On occasion, local suffrage organizations produced cookbooks, familiar compilations of recipes from members. As emblems of cozy domesticity, cookbooks could help make suffrage seem unthreatening and counter the anti-suffrage argument that votes for women would destroy America’s happy homes. The Washington Equal Suffrage Association produced this cookbook during its successful campaign for state suffrage, won in 1910. Aside from recipes, it contained helpful lists of equipment for women going mountaineering and forthright statements about women’s equality. The yellow pennants on the cover and the inside dedication left no doubt about the book’s themes.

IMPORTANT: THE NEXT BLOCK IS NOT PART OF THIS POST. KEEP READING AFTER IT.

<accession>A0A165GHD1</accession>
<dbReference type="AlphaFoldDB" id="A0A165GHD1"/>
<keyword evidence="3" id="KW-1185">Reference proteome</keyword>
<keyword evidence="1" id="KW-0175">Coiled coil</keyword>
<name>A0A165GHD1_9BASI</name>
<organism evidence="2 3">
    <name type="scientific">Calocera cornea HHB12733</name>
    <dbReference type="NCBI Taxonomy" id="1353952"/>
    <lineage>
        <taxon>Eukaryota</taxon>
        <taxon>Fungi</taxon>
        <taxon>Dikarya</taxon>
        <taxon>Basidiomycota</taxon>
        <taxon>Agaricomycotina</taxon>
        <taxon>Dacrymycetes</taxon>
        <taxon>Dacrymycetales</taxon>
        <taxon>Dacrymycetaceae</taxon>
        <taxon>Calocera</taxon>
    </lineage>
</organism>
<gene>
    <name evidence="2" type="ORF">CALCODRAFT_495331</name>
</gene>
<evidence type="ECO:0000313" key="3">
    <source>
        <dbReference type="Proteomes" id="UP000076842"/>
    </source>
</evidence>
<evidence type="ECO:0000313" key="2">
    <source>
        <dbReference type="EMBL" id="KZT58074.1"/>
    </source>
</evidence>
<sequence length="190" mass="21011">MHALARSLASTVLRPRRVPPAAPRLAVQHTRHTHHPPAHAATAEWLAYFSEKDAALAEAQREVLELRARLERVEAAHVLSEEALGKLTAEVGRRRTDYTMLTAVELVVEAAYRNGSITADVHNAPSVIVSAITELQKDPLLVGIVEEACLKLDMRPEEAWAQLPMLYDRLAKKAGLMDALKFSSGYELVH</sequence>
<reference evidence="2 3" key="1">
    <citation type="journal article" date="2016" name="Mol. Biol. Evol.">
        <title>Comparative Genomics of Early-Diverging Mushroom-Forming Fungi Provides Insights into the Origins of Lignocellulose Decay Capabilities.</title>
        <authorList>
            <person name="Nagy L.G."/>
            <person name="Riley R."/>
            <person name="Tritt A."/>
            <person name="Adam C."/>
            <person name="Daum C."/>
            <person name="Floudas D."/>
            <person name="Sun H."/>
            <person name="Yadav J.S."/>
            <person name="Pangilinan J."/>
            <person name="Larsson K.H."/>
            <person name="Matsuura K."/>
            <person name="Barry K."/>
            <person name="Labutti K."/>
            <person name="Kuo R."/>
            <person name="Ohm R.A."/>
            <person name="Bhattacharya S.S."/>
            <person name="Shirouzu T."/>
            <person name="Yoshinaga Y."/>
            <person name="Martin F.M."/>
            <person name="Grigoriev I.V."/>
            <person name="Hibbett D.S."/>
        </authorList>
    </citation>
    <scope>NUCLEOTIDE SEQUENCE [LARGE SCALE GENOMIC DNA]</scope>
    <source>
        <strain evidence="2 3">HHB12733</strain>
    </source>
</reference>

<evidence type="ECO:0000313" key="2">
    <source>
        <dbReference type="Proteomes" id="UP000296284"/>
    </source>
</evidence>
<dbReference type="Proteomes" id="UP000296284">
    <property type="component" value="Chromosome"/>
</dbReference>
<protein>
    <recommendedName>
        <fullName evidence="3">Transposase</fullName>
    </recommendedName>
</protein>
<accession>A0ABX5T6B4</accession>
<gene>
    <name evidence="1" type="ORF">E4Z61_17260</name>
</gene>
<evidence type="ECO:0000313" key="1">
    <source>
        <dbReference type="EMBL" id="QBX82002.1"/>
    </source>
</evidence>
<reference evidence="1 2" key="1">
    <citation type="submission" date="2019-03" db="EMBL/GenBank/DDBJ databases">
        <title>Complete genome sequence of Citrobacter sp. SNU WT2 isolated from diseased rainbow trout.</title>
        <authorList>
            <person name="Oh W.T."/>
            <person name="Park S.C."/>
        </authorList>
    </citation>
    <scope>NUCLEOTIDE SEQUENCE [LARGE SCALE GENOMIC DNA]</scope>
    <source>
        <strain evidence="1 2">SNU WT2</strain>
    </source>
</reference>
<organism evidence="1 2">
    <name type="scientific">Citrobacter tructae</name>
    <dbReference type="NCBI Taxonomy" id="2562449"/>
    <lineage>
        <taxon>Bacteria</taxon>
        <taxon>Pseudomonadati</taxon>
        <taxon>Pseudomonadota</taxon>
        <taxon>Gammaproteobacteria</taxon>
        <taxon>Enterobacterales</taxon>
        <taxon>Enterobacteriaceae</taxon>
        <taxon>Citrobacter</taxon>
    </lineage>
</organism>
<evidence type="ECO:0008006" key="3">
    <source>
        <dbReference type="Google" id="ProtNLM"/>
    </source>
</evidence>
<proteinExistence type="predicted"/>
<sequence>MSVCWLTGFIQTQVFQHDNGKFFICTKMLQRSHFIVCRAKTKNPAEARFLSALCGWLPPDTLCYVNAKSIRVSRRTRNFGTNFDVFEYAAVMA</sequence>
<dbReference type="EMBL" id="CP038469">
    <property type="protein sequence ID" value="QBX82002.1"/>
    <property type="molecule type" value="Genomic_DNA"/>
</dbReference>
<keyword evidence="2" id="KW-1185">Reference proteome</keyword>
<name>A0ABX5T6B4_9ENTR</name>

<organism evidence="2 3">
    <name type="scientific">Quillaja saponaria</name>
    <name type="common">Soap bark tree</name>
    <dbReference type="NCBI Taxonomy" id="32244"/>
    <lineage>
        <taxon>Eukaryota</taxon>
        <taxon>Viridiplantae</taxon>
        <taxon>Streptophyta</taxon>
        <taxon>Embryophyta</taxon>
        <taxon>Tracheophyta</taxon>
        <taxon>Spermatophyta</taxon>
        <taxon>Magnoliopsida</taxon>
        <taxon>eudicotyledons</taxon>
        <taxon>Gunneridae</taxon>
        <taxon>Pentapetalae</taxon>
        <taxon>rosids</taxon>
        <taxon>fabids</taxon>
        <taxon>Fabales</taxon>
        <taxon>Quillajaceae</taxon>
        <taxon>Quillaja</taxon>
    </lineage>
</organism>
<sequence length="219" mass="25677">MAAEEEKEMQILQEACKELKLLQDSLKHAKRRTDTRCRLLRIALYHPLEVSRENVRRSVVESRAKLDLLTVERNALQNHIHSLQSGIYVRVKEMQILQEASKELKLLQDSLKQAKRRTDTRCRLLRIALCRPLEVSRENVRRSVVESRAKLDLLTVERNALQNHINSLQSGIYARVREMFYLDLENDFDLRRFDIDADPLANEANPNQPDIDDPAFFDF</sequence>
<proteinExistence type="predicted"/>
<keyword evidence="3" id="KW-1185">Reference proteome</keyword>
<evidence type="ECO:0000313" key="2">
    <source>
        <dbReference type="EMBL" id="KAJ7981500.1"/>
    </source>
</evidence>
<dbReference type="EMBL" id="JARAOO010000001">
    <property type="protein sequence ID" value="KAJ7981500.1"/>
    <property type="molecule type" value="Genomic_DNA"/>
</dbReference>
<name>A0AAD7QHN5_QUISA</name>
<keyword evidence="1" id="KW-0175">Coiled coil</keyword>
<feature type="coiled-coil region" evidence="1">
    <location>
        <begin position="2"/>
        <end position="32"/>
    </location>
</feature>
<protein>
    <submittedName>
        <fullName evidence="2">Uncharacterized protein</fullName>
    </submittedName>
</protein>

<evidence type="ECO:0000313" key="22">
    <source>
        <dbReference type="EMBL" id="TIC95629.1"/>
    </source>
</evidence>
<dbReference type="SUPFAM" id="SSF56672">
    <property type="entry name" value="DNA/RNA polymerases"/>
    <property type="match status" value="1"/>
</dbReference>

- Linda Deziah Jennings (1870-1932). Washington Women’s Cook Book. Washington Equal Suffrage Association, 1909.
Suffrage organizations learned to promote their cause by using the techniques of modern advertising. In turn, advertisers tapped into suffrage language and themes to sell their products. This ad, touting “the emancipation of American womanhood” through the purchase of Shredded Wheat, appeared in Wilmington’s Evening Journal on March 6, 1913, three days after the national suffrage procession in Washington.
- Shredded Wheat Company. “Votes for Women” [advertisement]. (Wilmington) Evening Journal, March 6, 1913.